This nearly had the title “A Tale of Two Languages“. A couple weeks ago I was watching a rerun on the Smithsonian channel about the Pirahã of Brazil and Daniel Everett. It immediately reminded me of the cultures of El Beni in Bolivia, and particularly, the Sirionó. The similarities and differences are striking.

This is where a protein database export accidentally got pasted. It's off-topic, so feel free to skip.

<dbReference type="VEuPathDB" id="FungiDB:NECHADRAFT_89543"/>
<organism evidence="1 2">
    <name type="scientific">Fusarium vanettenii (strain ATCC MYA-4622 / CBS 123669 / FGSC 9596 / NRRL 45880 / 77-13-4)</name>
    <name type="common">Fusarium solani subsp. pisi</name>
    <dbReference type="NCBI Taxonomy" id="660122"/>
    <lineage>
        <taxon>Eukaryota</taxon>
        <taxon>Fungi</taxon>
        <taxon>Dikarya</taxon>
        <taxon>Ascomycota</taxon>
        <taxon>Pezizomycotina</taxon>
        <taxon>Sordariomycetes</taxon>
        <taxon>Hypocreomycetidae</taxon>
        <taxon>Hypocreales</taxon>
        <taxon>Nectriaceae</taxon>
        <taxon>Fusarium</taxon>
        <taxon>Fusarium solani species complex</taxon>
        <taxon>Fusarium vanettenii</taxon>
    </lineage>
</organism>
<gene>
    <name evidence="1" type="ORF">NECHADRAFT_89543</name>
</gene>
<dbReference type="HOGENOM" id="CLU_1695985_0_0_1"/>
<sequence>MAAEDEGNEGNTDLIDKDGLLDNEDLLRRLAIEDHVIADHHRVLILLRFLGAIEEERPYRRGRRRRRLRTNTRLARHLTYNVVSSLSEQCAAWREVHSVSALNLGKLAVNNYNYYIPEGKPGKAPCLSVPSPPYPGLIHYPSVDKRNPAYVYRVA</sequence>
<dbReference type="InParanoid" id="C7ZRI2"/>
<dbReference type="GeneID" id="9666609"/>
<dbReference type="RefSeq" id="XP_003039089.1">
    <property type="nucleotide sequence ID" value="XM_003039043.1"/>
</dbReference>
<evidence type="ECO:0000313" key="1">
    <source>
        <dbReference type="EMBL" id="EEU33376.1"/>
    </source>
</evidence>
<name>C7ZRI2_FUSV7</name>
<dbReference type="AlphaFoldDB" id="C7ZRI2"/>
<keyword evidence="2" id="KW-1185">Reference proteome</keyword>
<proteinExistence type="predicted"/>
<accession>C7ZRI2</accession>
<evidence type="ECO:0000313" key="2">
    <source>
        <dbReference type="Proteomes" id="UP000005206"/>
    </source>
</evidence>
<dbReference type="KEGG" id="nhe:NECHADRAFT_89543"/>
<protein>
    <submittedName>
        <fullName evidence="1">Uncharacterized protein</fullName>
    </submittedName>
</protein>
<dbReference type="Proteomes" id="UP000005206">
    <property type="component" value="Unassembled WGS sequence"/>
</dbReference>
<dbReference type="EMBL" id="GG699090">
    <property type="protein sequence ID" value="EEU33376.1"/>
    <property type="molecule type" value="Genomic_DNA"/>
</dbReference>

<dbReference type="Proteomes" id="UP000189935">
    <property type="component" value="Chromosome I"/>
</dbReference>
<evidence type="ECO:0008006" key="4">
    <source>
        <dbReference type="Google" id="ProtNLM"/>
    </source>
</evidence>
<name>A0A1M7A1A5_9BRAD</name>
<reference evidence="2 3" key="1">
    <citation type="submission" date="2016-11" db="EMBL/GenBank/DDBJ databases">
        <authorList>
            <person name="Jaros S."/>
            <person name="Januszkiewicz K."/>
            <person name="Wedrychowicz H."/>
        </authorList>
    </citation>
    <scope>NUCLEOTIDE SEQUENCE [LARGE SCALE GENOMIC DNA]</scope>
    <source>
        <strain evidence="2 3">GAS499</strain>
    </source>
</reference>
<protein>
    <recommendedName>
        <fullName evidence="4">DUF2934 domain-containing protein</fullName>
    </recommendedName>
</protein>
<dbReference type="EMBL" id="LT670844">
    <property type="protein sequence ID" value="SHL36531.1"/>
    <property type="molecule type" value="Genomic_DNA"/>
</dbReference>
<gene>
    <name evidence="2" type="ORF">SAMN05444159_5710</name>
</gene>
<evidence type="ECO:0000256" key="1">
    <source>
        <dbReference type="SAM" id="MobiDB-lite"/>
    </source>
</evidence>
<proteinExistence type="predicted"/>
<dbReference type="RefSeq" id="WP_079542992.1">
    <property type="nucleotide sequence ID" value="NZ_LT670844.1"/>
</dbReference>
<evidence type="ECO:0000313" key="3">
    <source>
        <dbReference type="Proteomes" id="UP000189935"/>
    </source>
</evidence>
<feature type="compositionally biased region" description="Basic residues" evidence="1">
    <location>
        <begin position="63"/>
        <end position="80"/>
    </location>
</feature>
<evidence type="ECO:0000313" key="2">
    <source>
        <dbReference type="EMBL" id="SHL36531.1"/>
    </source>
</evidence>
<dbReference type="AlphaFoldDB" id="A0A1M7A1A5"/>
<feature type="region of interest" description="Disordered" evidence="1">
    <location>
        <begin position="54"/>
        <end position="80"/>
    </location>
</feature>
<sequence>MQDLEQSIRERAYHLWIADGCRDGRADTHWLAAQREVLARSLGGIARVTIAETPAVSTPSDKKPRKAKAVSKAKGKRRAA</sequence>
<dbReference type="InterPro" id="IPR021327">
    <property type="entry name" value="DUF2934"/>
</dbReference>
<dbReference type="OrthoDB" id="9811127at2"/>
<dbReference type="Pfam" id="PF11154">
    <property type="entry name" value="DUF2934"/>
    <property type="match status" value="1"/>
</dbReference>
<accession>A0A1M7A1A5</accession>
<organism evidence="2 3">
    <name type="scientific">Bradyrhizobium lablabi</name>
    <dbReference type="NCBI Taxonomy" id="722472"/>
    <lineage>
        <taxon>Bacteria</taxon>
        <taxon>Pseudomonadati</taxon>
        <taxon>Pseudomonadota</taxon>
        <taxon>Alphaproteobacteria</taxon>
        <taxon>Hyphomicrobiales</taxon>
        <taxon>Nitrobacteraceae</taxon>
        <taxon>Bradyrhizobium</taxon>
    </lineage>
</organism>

There’s something you may not know about me. At one time I worked with the Summer Institute of Linguistics (now known as SIL International) and its sister organization, the Wycliffe Bible Translators (now called the Wycliffe Global Alliance), both founded by William Townsend. For those unfamiliar with Bible history, Wycliffe was the first to translate the Bible (Vulgate version) into Middle English in 1382, and he was a constant thorn in the side of the Holy See. The purpose of the organizations is to study and document lesser-known languages and to translate the Bible (especially the New Testament and Gospels) into the local languages for the edification and enlightenment of the natives. Yes, I was one of them, but my excuse was to aid in studying and recording languages before they became extinct and because it was something I truly enjoyed.